Museveni, teachers clash over 'discriminative' salary increment

A teacher teaching from a moving bus

A teacher teaching from a moving bus

President Museveni and teachers under their umbrella body, Uganda National Teachers Union (UNATU) on Tuesday sharply disagreed over government’s plan to increase the remuneration of only science teachers, leaving out their arts counterparts.

Speaking at the National Teachers Day celebrations at Kololo ceremonial grounds, Filbert Baguma the UNATU general secretary noted that the idea of preferring science teachers is wrong and a sign of discrimination among the teachers and other government workers who are not scientists.

He argued that if the government insists on the payment of a basic salary of Shs 4 million for science teachers without giving any increment to the other teachers, it will put the resumption of teaching after lifting of the current Covid-19 lockdown in jeopardy.  

“Without the grand plan for salary enhancement across all education subsectors, the resumption of the teaching-learning process according to the set school calendar could be in jeopardy. This plan should also put into consideration the provision of public standing orders concerning supervision and appraisal to clear any discrepancies between supervisors and supervisees,” said Baguma.  

Baguma said that UNATU is not against the proposed increment, but wants all graduate teachers to benefit from the increment.

“The proposed increment should motivate as opposed to demotivating and dividing the teaching fraternity at this critical moment when we plan to reopen our schools representing different categories of teachers. We’re not opposed to the proposed salary increment the teachers are set to benefit, the union welcomes the proposal Shs 4 million as the starting salary for all graduate teachers…based on the principle of equity and fairness, all those with the same qualifications should ideally earn within the same salary scale. This is clearly stated in the National Teachers Policy as approved by cabinet,” said Baguma.

But Museveni warned the teachers against engaging in industrial action and putting him under ransom. In June 2021, Museveni while meeting doctors under their umbrella Uganda Medical Association (UMA) at the Entebbe State House, reiterated the government’s commitment to enhance salaries of medical practitioners and other scientists including teachers. The pledge was recently approved by the cabinet putting the starting science teachers' salary at Shs 4 million.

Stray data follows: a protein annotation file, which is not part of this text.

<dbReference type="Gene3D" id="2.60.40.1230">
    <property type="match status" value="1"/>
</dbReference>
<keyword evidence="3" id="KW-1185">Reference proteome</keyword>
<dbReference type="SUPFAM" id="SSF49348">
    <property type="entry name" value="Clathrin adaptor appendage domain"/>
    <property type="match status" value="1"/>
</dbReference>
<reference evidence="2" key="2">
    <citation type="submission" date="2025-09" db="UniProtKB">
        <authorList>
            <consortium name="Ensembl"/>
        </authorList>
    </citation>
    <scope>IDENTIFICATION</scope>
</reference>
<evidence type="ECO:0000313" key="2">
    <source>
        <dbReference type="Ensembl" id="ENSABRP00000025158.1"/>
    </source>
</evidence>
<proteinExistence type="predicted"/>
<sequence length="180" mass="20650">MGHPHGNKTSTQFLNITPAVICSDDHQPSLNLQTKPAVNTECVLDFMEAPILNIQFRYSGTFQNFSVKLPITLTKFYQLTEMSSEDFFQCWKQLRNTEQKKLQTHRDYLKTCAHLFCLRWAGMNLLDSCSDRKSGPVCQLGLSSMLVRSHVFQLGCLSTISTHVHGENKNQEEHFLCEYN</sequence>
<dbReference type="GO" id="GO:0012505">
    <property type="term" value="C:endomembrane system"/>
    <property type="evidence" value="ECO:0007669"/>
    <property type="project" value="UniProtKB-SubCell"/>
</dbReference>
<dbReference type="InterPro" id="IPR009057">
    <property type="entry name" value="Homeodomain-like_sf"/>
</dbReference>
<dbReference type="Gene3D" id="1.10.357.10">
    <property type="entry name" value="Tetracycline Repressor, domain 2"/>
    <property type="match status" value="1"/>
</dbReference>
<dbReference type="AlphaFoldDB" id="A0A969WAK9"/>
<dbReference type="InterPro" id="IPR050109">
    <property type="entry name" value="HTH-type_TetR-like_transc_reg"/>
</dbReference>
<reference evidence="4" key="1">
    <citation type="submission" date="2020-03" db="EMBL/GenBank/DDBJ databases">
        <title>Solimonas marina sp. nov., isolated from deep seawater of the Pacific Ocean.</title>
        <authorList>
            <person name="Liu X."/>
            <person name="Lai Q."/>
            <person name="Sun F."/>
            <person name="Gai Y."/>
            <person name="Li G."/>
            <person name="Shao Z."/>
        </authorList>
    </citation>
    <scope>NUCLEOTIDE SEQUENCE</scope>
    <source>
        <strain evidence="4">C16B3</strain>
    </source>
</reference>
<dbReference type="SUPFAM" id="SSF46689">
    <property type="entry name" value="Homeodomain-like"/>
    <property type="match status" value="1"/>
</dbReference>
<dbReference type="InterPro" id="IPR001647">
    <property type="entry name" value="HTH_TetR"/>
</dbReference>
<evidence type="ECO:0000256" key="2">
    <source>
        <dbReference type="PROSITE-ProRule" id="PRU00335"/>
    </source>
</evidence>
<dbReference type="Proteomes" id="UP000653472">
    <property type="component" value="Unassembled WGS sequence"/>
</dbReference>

However, humanities and arts teachers weren’t happy with the selective increment. Baguma says that the increasing salaries of science teachers came at a time when the government has failed to honour its pledge to enhance all teachers’ salaries as agreed upon in the collective bargain agreement that had been signed in 2018.  

Baguma further reminded the president about a pledge he made during the 2020 International Teachers’ Day celebrations when he promised to establish a salary review commission. Museveni said that the government will not backtrack on the decision to increase the salaries of science teachers since government was now focused on developing Uganda using a science-led development strategy and can't increase salaries for all due to limited resources.

“Therefore this resistance you’re launching against our long-held position is not correct, I would advise you to really calm down and stop obstructing our plan because it is well thought out.”

Museveni asked UNATU officials not to resist his efforts or put him under pressure after knowing that the government is prioritizing scientists first to encourage science and technological innovation.

“So please stop this argument. These arguments show that you don’t know what you’re talking about and of course, we shall not be influenced by that because we shall again miss the birth of history. Africa cannot do that mistake again. We’re already far behind, the other societies have gone through three industrial revolutions, they are now entering the fourth one, the one artificial intelligence and we’re trying to catch up - the first industrial revolution, the second one, third one and the fourth one. All these left Africa behind. So I'm surprised, this must be the mistake of the secretariate in the president’s office who don’t engage you and really all teachers should know this. I’m a person of literature and history but I’m the one who is leading the crusade of having science-oriented education, the others are there but emphasis must be given to science because that is what life hinges on for the last  4 and a half million years,” said Museveni. 

© 2016 Observer Media Ltd